Guest Post: Give’Em What They Want! Why Formatting Is Important By: Danielle Ackley-McPhail

Shhhhh… It’s me, Jennifer…. I got a glimpse of this article before Danielle posted.  Since she is an editor, too, she knows her stuff on this topic.  I asked her if she’d come back and share in detail later on.  Yay!  She said “yes”.  So look for her detailed suggestions on formatting your submissions later in the summer.

Bye!  — Posted from a coffee-house in the middle of nowhere.


The Writer’s Toolbox: Give ’Em What They Want! Why Formatting Is Important  By Danielle Ackley-McPhail

(Originally published in Allegory Magazine ©2011)


 Telling the greatest story is not enough.

Having the best grammar is not enough.

Hitting the perfect market trend is not enough.

Nothing is enough if the editor in question is not even willing to read your manuscript.

The Truth about Submissions

Psst! I have a secret for you…well not really a secret, unless you are really new at this, but anyway…here it goes:

Editors look for reasons NOT to read your manuscript.

(ooh…I can just hear a lot of minions going “Wha?!”)

Sorry, it’s true; I’m not making it up.

See, the reality is there are a loads of people that want to be authors. Even though only a small portion of those following the dream ever reach the stage of actually submitting something, that still means that editors of all sorts have piles and piles of things they need to go through. And frankly, most of it is drek. Editors just don’t have the time or inclination to put in extra effort puzzling through a manuscript that only might be acceptable and then cleaning it up afterward. Think about it, the longer the production process takes the longer money bleeds out instead of—with hope—flooding in.

Besides, they want to know you can follow directions and there are very few publishers out there—book or short fiction—that do not have submission guidelines available somewhere. Look for them. And if you don’t find them, ask! You want to stand out because of the quality of your writing, not because your manuscript is an annoyance filled with stylistic errors. The best thing you can do is show that you will make extra effort to meet their requirements.

Award-winning author Danielle Ackley-McPhail has worked both sides of the publishing industry for over seventeen years. Currently, she is a project editor and promotions manager for Dark Quest Books.


Her published works include four urban fantasy novels, Yesterday’s Dreams, Tomorrow’s Memories, Today’s Promise, and The Halfling’s Court: A Bad-Ass Faerie Tale. She is also the author of the non-fiction writers guide, The Literary Handyman and is the senior editor of the Bad-Ass Faeries anthology series, Dragon’s Lure, and In An Iron Cage. Her work is included in numerous other anthologies and collections, including Rum and Runestones, Dark Furies, Breach the Hull, So It Begins, By Other Means, No Man’s Land, Space Pirates, Space Horrors, Barbarians at the Jumpgate, and New Blood.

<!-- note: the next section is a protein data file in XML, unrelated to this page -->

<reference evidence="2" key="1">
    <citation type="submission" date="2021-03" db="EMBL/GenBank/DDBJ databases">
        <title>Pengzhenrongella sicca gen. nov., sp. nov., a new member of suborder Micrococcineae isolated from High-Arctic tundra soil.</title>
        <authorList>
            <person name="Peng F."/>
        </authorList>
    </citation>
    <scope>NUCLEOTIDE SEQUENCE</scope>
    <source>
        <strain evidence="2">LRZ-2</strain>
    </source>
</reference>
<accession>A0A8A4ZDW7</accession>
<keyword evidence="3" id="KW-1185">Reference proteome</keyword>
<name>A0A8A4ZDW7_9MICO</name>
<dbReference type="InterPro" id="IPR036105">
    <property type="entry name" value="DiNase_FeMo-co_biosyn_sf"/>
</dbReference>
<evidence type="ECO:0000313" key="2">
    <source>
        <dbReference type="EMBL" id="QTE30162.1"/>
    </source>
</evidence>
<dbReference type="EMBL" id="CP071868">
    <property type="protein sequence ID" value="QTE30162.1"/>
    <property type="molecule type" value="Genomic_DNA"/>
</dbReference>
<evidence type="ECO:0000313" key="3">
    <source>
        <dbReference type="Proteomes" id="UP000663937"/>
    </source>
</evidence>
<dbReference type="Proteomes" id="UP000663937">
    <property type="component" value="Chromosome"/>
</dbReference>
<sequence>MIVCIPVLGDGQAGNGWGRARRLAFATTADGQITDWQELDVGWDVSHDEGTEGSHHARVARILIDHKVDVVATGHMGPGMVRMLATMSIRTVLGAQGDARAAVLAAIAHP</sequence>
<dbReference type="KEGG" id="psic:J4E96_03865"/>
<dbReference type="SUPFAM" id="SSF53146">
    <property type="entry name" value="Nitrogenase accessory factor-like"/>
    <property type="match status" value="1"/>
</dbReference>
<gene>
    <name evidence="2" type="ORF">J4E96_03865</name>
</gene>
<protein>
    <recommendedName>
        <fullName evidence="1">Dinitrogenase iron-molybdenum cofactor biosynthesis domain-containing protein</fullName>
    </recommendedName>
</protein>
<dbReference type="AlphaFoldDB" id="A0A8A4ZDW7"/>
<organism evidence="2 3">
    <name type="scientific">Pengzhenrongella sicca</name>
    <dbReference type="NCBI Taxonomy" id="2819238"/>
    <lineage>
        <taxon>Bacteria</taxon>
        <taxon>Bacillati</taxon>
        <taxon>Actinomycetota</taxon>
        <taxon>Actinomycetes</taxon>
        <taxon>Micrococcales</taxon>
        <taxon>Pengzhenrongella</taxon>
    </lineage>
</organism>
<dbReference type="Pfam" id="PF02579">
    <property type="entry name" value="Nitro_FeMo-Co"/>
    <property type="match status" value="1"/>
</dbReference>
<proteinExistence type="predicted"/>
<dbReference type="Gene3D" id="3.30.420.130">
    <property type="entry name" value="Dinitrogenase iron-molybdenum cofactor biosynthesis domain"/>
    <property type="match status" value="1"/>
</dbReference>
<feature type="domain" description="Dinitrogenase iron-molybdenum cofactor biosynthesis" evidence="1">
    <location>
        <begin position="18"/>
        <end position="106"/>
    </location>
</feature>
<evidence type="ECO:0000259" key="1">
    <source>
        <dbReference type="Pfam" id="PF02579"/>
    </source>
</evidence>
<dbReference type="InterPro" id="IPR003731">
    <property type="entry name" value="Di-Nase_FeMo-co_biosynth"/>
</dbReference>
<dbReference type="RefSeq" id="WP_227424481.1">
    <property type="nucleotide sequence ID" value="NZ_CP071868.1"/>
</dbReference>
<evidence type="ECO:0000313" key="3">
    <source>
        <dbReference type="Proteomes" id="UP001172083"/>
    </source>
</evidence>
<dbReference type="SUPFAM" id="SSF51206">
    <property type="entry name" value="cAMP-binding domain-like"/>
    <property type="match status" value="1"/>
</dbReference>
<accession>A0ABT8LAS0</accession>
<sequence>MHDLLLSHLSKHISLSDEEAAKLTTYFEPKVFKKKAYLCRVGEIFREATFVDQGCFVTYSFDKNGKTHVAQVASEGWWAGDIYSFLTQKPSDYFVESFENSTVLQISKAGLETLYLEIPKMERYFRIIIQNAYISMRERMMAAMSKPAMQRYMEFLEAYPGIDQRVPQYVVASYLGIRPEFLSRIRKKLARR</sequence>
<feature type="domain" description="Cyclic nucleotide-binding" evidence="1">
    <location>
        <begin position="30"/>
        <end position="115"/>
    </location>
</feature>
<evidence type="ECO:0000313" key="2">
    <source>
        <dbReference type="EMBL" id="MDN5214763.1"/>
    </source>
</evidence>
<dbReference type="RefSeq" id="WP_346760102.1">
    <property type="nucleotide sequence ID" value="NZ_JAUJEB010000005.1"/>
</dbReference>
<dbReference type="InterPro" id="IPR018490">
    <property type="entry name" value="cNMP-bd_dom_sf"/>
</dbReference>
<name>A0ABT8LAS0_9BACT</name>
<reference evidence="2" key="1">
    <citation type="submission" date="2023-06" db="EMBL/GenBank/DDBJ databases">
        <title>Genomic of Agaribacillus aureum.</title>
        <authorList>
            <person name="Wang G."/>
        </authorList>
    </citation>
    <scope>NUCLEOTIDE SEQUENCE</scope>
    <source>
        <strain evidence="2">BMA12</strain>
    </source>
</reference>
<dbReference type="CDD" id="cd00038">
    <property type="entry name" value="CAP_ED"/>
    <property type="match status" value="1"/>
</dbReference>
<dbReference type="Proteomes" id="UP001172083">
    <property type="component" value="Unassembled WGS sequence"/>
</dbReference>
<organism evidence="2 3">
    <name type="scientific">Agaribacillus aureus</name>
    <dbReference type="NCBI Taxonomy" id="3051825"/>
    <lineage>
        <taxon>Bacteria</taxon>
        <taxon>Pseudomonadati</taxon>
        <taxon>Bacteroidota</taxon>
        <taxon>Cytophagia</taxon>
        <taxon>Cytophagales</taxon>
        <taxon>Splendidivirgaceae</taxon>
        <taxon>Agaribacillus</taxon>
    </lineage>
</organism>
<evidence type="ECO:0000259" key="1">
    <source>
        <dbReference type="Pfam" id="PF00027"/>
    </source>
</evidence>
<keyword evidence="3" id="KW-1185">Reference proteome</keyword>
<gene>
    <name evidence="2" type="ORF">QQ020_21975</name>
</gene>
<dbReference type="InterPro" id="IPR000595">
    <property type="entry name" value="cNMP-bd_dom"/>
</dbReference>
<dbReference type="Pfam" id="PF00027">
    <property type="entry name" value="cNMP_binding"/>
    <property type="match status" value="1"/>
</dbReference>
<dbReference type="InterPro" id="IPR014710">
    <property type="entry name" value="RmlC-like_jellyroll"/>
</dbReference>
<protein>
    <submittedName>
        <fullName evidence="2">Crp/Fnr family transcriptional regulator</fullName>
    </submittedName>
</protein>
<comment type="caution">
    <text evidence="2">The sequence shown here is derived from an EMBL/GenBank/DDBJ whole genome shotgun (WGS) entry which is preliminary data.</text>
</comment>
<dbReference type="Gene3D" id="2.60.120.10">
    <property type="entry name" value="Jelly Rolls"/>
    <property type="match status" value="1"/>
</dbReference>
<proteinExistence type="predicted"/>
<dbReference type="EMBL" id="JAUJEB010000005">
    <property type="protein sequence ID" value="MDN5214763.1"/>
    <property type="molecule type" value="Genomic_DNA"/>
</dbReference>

She is a member of the New Jersey Authors Network and Broad Universe, a writer’s organization focusing on promoting the works of women authors in the speculative genres.

Danielle lives somewhere in New Jersey with husband and fellow writer, Mike McPhail, mother-in-law Teresa, and three extremely spoiled cats. She can be found on LiveJournal (damcphail, badassfaeries, darkquestbooks, lit_handyman), Facebook (Danielle Ackley-McPhail), and Twitter (DMcPhail). To learn more about her work, visit,, or

Website and/or blog,,



Amazon author page



12 responses to “Guest Post: Give’Em What They Want! Why Formatting Is Important By: Danielle Ackley-McPhail

  1. Good reminder. When you get in the last stage of polishing, it’s so easy to say, ok, good enough, when it might not actually be good enough. Thanks.

  2. Yes, yes, thanks for the reminder. We need to be creative to “hook” that reader/agent/editor, but we also need to follow directions. That’s using two different sides of the brain! :+)

  3. It was great seeing you Marie. Hope you enjoyed your day.

  4. Jennifer, I bumped into Danielle on Saturday at the “Pillage the Village” event in Mount Holly and then I come home to see your blog on her.

  5. Thank you all for reading. I hope you’ll come back for future installments where I go into the specifics of the whys and what-fors of manuscript formatting.

    Until then, good writing!

    Danielle Ackley-McPhail

  6. Thank you for this post. When I slow down, I’m good with directions. I have to work at slowing down.

  7. Your article is introspective. I try to always read submission guidelines before I submit. I’ve become more detailed over the past few years as I’ve learned about the business. This comes from a girl who had to copyedit and write police reports everyday for the newspaper. Thank you for your article!

  8. It took me a while to find an editor, I always suspected that they are looking for reasons, since they mostly say something like ‘I need to fall in love with your work from the start’… I don’t mean to brag, but ppl always say we got hooked on the first page.

  9. Thank you for this. It reminded me of an article I read a little while ago written by a top publisher here in the UK. He was talking about how manuscripts really need to be as perfect as you can make them before you submit them. He said he fairly regularly receives manuscripts, with accompanying letters saying things like “I know this still needs a lot of work – chapter 2 doesn’t make sense, and I’m probably going to change Bob’s character to make him more dominant, and I know the ending needs to be rewritten, but I’d really appreciate you having a read and giving me you initial thoughts”. It’s quite surprising that people think publishers have time to do such things!